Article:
He says it’s free advertising for a company that’s never had a marketing budget. It’s unclear whether he’s losing out: Sales of the original Sriracha have grown from $60 million to $80 million in the last two years alone.

Everyone wants to jump in now,” said Tran, 70. “We have lawyers come and say, ‘I can represent you and sue,’ and I say, ‘No. Let them do it.’ 
Tran is so proud of the condiment’s popularity that he maintains a daily ritual of searching the Internet for the latest Sriracha spinoff.
The category has helped ignite U.S. hot-sauce sales, which have jumped from $229 million in 2000 to $608 million last year, according to Euromonitor.

What we’re seeing among consumers is demand, not just for heat, but more complex, regional flavors,” said Beth Bloom, a food and drink analyst for Mintel. “With Sriracha, Huy Fong introduced a new style and a whole new category of hot sauce.”

Although Taco Bell and Pizza Hut are some of the latest national brands to experiment with their own Sriracha seasoning in tacos, nachos and pizza sauce, it’s Tabasco’s version that has Tran admittedly sweating.

My ‘rooster killer’ jumped into the market,” said Tran, borrowing a description he saw on a food blog. “They’re a big company. They have a lot of money and a lot of advertising.

It may be too late for Tran to successfully argue that the trademark belongs to him.

Two dozen applications to use the word have been filed with the United States Patent and Trademark Office. None has been granted for Sriracha alone. The word is now too generic, the agency determined. Tran’s attorney isn’t so sure the same applies to Sriracha.

Rod Berman, who was retained 10 years ago primarily to tackle counterfeiters, thinks many consumers still associate Sriracha with Huy Fong. He cited a mountain of publicity, films and growing sales.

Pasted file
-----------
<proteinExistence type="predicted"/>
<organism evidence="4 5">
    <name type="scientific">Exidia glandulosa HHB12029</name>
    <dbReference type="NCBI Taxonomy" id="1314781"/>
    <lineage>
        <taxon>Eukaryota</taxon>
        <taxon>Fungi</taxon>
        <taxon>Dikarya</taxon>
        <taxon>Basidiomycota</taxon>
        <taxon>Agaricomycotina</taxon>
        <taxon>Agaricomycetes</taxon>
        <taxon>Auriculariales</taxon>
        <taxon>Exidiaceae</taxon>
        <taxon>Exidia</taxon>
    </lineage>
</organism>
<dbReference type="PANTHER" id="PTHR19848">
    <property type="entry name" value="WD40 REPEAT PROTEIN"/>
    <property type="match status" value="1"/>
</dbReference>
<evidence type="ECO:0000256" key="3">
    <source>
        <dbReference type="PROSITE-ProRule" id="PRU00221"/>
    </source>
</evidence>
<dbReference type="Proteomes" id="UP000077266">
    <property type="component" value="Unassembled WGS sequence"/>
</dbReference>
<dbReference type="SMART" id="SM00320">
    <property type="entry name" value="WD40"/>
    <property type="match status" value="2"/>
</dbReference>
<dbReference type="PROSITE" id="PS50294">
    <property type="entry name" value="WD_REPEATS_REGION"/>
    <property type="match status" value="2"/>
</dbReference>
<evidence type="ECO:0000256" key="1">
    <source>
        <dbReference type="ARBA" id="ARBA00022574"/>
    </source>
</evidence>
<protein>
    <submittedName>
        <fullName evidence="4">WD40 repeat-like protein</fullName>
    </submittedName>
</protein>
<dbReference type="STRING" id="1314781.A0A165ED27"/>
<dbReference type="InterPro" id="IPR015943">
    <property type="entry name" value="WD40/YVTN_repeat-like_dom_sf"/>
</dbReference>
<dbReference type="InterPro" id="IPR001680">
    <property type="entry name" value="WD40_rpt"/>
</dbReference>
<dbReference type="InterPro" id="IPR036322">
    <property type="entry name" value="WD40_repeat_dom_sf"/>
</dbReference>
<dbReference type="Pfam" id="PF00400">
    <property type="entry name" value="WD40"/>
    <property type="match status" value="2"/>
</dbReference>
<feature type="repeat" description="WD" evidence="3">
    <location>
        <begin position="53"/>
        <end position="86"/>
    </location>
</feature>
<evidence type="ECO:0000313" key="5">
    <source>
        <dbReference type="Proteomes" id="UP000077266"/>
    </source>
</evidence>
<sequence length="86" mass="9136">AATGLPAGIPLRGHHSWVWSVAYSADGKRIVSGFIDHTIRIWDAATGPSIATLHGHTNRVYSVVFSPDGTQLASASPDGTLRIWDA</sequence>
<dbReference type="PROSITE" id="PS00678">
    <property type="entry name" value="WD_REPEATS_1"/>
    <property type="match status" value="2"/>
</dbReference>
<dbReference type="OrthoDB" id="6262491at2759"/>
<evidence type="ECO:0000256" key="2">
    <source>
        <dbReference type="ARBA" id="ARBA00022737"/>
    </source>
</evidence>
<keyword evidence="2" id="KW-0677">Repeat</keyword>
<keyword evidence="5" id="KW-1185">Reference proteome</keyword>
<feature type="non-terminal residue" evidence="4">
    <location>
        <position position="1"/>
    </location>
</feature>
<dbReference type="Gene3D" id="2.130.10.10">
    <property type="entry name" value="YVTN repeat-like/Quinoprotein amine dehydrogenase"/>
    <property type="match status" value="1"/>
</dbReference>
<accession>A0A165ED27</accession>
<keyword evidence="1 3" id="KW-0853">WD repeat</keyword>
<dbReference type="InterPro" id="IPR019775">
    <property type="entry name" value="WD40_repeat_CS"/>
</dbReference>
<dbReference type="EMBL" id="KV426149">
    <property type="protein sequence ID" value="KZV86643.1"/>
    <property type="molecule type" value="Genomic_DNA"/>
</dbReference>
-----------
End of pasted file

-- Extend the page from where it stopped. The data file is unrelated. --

My instinct is to want to go after the people that used the Sriracha name,” said Berman, an intellectual-property lawyer who has represented the Los Angeles Lakers, Pom Wonderful and Nordstrom.

But that’s not realistic, he says, especially for a medium-size company like Huy Fong.

Large companies, the Mattels and Disneys of the world, try to protect everything and have the budget for that,” Berman said. “With smaller enterprises like Huy Fong, you have to pick and choose.”

That’s why Tran has gone after knockoffs of Huy Fong’s Sriracha from China. Unlike the name, Tran trademarked his rooster logo and distinctive bottle.

At the same time, Tran has signed licensing agreements with a handful of specialty producers such as Rogue, which brews a Sriracha hot stout beer packaged in a red bottle and green cap to look like Huy Fong’s signature sauce, and Kent-based Pop Gourmet, which makes a Sriracha popcorn and will soon release a Sriracha seasoning spice.

Even with these partnerships, Tran doesn’t charge any royalty fees. All he asks is that they use his sauce and stay true to its flavor.

I wanted to bring people the real stuff,” said David Israel, chief executive of Pop Gourmet.

The Sriracha popcorn is the company’s No. 1 seller, and Israel has high hopes for the new seasoning, which took nine months to develop.


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Who’s the Angriest Asian? Trademark feud leaves community torn


A legal dispute has emerged between two of Asian America‘s leading blogging figures, one that has confused and saddened portions of the Asian-American community, and has highlighted the growing clout and economic interests such properties wield in the digital age.